Women pastors earn respect in area pulpits

Monday, August 4, 2003

A lot has changed in a generation

For women ministers in Buena Vista County, they don't feel as if their gender has been a hindrance in their profession. If anything, it provides another understanding of the word of God, they feel.

However, often it's their age that determines whether or not they've experienced any gender discrimination - or if it's even something they think about.

Pastor Beverlee Bell at the United Methodist Church in Storm Lake (above) says she's old enough to know it exists.

"The younger women are surprised when it hits them," she said. "They haven't dealt with it when growing up."

Pastor Emily Allen at First United Church in Sioux Rapids and Rembrandt United Methodist Church would agree.

"Being a woman has never been an issue for me as far as being a pastor," Allen said. "Personally, I think that's because of the way I was raised by my parents. I was taught it didn't matter what you wanted to do based on who you are. Also, 90 percent of the time I've had a female pastor."

Pastor Connie Spitzack at St. Mark's Lutheran Church in Storm Lake feels older women who proceeded the current generation of ministers helped.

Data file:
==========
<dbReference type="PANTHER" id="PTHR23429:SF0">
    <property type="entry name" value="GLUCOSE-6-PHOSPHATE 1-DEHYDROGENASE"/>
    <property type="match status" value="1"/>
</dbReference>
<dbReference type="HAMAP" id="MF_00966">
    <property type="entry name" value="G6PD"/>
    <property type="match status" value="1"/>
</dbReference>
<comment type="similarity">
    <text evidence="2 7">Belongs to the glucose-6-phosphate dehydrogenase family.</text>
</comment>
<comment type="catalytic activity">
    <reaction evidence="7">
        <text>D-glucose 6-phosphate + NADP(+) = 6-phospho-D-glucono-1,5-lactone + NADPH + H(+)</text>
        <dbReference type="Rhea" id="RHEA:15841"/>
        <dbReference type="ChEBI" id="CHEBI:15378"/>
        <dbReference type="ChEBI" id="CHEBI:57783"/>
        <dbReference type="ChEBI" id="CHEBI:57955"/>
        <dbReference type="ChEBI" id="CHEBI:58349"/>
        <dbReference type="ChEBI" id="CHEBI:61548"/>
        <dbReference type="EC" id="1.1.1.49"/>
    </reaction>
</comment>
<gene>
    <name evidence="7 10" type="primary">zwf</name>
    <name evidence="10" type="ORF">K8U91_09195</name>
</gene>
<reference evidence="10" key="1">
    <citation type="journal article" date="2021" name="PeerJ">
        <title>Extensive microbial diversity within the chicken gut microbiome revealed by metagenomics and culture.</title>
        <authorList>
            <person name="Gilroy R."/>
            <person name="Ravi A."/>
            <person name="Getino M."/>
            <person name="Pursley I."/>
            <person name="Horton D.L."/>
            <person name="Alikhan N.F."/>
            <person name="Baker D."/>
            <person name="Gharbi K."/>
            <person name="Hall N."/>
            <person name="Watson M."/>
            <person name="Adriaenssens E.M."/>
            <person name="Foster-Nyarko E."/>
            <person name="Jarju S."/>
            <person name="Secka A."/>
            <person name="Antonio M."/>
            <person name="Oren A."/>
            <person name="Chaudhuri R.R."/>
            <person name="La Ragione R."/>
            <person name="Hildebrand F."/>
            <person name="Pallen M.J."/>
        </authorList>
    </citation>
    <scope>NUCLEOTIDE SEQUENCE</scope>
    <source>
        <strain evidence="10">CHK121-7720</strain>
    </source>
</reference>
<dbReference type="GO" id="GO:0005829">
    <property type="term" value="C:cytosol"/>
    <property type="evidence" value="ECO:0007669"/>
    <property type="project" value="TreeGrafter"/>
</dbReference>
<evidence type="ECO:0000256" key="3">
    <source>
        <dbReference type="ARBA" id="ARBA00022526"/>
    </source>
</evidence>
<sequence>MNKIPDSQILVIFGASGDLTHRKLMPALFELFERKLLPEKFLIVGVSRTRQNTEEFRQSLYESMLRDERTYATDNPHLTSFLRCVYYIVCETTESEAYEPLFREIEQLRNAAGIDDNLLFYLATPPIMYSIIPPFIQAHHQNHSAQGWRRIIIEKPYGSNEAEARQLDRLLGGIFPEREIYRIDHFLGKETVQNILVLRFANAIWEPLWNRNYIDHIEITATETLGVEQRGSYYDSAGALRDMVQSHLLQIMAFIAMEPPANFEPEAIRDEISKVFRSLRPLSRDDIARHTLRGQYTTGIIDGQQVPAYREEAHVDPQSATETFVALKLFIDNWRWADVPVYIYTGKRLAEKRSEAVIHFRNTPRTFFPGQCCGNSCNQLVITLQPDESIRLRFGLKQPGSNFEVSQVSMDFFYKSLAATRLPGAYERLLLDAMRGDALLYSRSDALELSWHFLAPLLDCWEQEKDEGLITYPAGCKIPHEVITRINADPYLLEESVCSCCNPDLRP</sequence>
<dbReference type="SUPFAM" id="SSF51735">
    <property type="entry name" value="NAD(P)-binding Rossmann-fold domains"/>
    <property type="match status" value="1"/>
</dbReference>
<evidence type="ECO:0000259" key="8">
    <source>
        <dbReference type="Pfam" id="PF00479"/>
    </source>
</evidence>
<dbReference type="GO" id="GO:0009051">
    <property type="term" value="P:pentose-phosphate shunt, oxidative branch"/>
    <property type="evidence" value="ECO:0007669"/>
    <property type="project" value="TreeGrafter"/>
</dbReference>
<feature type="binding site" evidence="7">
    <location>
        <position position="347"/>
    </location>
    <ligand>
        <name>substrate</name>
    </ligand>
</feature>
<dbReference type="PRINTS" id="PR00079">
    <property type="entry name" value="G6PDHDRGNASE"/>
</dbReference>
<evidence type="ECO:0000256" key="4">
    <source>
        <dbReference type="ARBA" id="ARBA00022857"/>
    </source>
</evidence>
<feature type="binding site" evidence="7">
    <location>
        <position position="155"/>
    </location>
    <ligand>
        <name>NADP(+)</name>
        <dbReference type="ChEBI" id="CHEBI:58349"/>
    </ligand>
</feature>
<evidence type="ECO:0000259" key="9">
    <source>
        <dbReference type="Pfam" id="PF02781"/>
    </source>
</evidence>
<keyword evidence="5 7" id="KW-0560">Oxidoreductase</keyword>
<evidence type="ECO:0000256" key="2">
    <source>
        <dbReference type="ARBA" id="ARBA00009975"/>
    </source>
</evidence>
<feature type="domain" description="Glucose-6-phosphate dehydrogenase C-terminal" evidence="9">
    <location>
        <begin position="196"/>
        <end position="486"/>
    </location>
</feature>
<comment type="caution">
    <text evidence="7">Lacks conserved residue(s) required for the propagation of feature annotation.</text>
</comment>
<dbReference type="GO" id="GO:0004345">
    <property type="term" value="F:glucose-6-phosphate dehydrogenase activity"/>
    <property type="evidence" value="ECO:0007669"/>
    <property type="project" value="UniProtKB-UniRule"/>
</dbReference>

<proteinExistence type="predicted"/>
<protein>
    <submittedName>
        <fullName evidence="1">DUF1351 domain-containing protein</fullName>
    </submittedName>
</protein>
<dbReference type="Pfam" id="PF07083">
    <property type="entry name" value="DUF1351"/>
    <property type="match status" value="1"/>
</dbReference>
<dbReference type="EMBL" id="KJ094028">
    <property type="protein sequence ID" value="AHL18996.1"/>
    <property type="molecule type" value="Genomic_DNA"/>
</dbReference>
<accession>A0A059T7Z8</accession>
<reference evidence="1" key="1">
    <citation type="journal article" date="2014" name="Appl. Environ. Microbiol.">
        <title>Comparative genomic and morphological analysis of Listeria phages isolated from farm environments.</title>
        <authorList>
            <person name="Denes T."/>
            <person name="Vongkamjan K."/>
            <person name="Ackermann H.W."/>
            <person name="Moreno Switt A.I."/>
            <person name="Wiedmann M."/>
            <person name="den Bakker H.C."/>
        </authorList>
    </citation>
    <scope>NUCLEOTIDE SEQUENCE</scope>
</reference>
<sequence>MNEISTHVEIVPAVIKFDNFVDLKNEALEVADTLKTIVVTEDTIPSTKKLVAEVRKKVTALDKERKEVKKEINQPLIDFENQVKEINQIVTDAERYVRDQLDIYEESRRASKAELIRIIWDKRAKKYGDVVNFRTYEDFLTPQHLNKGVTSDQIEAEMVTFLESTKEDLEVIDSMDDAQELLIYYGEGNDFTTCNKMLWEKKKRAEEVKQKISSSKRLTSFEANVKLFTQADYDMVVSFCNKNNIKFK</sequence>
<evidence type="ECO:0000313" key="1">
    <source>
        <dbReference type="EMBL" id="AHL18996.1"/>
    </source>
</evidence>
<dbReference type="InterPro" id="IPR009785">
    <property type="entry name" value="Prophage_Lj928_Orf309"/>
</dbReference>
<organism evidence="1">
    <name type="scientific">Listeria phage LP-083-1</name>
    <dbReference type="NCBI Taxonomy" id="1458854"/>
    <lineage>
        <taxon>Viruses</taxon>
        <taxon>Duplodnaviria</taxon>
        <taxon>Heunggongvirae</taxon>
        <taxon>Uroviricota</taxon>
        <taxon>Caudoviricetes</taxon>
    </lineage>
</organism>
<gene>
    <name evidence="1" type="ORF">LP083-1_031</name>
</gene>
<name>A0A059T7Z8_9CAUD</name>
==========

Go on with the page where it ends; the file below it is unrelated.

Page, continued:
"I've had the benefit of women paving the way," Spitzack said. "People are more used to it - it has less of a shock value since they've had exposure to women in the ministry before me."

For both Allen and Spitzack, the clergy was their first choice for a career.

"It was really a calling," said Allen, who has been a pastor for five years - the past two in BV County. "I was in college for teaching and education but I knew that wasn't what I was suppose to be doing."

She talked with her pastor and did a lot of praying. "I figured out this is where I was suppose to be," Allen said.

"God can use anybody and a woman who feels she's called to be used in a certain area by God, whether it be in church or an extension of the church, can participate," she said. "Ministry can happen anywhere."

Spitzack has been a pastor for 11 years. "I thought the most faithful thing I could do is serve God," she said.

She did get her master's in social work while she was getting her master's in divinity, just in case.

"I think God knew the best way to work with me," she said.

Before making the decision to enter seminary in 1984, Bell had run her own abstract and title company.

Bell grew up in a call system, where individual churches seek out their own pastors. In the 1960s, Bell was not encouraged to enter the ministry, and was not led to think a church would hire a woman minister.

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